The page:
103. 103
    Ethan Says:

    102- Well said. I would also point out that Walker stole 230 bases at a 75% success rate. Parker took 154, but did it at a 57% clip.

    Additionally, while there isn’t a great way to quantify it, there was rarely a game I watched with Walker playing that an announcer didn’t mention him as one of the best/smartest base runners in baseball. I can’t speak on Parker for that though.

    Overall, I just think Walker was a superior player at every aspect of the game, and he doesn’t get enough credit for being that kind of total package

  104. 104
    ububba Says:

    Five Ohio State players (including QB Terrelle Pryor) suspended for first 5 games of next season for selling items & getting “other benefits.”

    The games: Akron; Toledo; @Miami (Fla); Colorado; Michigan St.

    They aren’t, however, suspended for the Sugar Bowl vs. Arkansas.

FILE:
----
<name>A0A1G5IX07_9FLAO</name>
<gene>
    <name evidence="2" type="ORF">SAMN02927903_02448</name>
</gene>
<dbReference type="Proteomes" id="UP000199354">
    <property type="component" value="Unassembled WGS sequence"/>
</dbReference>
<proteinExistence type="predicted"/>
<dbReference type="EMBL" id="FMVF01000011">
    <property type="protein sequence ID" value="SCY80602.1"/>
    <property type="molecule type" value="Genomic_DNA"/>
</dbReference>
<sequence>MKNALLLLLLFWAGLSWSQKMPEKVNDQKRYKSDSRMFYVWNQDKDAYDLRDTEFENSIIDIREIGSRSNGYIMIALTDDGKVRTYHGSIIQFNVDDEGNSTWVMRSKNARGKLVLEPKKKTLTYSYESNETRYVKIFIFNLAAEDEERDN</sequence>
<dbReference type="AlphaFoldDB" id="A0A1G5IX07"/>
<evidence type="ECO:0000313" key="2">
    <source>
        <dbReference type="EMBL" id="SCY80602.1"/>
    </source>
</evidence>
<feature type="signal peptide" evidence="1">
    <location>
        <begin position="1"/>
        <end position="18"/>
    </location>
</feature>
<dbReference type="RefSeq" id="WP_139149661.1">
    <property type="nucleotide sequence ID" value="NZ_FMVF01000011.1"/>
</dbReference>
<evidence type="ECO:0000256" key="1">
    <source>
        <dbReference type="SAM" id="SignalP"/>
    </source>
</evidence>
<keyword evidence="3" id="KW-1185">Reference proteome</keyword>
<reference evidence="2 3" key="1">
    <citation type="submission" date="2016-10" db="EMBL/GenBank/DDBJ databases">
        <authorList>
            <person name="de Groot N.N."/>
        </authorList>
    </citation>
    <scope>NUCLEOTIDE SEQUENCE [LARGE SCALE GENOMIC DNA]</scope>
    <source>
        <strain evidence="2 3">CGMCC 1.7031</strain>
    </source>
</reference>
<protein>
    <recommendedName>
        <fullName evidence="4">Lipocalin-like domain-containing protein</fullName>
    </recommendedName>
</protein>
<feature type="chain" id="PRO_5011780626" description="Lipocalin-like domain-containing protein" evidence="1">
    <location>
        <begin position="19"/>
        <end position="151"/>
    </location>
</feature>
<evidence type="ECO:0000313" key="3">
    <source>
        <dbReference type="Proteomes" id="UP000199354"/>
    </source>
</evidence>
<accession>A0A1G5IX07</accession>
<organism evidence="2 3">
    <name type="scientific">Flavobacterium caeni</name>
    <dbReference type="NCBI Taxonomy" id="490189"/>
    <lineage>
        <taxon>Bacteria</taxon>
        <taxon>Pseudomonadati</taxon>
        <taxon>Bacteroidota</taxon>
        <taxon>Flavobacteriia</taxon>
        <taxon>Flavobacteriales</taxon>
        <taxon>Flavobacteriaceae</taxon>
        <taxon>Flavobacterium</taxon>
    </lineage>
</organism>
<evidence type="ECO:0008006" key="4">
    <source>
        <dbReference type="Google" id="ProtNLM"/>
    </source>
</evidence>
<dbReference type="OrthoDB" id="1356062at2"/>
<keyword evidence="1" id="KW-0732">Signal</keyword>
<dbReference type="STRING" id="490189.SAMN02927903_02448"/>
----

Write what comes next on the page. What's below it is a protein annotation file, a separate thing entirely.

http://tinyurl.com/24zkt86

  105. 105
    spike Says:

    Good lord, the NCAA rules are like so many angels dancing on the head of a pin. A byzantine mess designed solely to prop up the notion of some sort of “amateur athletic purity” that probably never existed, let alone exists now. Even the penalties are incomprehensible and capricious, let alone the actual rules.

  106. 106
    ububba Says:

    Yup, and keep in mind that we have a “governing body” that does not have subpoena power over a manifestly corrupt system.

  107. 107
    Weldon Says:

    @94 – Their best pitcher was Phil Collins. I think that explains it all.

  108. 108
    ububba Says:

    And even that guy had a big year at the plate—3 HRs that season.

  109. 109
    mravery Says:

    BP’s take on Atlanta’s off-season thus far:
    http://www.baseballprospectus.com/article.php?articleid=12633#73134

    Nothing there is super-enlightening. Basically, they note that the team made one big improvement without sacrificing the future and otherwise treaded water. Given that the did well last year and have good prospects coming up, this was viewed as a wise choice despite Philly’s moves.

  110. 110
    justhank Says:

    Mac hates it when I do this, but I gotta give props to Pat Robertson:

    http://www.newsmax.com/InsideCover/Pat-Robertson-Endorses-Decriminalization/2010/12/23/id/380933?s=al&promo_code=B5B4-1

  111. 111
    FlaBravesFan Says: